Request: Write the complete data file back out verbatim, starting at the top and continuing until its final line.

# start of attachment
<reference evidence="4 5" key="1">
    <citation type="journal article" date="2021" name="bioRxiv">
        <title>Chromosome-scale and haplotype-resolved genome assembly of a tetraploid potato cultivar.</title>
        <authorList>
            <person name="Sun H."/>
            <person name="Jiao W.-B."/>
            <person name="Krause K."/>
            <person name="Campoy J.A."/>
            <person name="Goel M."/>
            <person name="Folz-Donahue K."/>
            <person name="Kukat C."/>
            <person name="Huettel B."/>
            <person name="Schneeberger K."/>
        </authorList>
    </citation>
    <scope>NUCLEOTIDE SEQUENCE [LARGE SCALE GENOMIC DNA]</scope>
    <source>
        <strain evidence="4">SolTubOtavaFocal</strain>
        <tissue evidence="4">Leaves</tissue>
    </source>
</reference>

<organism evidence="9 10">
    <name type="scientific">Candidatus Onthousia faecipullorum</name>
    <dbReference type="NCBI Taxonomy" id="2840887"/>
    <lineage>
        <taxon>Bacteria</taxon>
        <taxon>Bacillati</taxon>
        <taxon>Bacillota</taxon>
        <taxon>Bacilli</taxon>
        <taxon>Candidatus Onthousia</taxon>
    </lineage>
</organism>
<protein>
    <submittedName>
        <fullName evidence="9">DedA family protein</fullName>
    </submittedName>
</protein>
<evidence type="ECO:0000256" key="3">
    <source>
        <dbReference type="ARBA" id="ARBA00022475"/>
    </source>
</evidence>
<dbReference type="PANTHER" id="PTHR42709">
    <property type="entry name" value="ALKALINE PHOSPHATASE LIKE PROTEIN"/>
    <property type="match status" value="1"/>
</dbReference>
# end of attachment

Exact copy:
<reference evidence="4 5" key="1">
    <citation type="journal article" date="2021" name="bioRxiv">
        <title>Chromosome-scale and haplotype-resolved genome assembly of a tetraploid potato cultivar.</title>
        <authorList>
            <person name="Sun H."/>
            <person name="Jiao W.-B."/>
            <person name="Krause K."/>
            <person name="Campoy J.A."/>
            <person name="Goel M."/>
            <person name="Folz-Donahue K."/>
            <person name="Kukat C."/>
            <person name="Huettel B."/>
            <person name="Schneeberger K."/>
        </authorList>
    </citation>
    <scope>NUCLEOTIDE SEQUENCE [LARGE SCALE GENOMIC DNA]</scope>
    <source>
        <strain evidence="4">SolTubOtavaFocal</strain>
        <tissue evidence="4">Leaves</tissue>
    </source>
</reference>

<organism evidence="9 10">
    <name type="scientific">Candidatus Onthousia faecipullorum</name>
    <dbReference type="NCBI Taxonomy" id="2840887"/>
    <lineage>
        <taxon>Bacteria</taxon>
        <taxon>Bacillati</taxon>
        <taxon>Bacillota</taxon>
        <taxon>Bacilli</taxon>
        <taxon>Candidatus Onthousia</taxon>
    </lineage>
</organism>
<protein>
    <submittedName>
        <fullName evidence="9">DedA family protein</fullName>
    </submittedName>
</protein>
<evidence type="ECO:0000256" key="3">
    <source>
        <dbReference type="ARBA" id="ARBA00022475"/>
    </source>
</evidence>
<dbReference type="PANTHER" id="PTHR42709">
    <property type="entry name" value="ALKALINE PHOSPHATASE LIKE PROTEIN"/>
    <property type="match status" value="1"/>
</dbReference>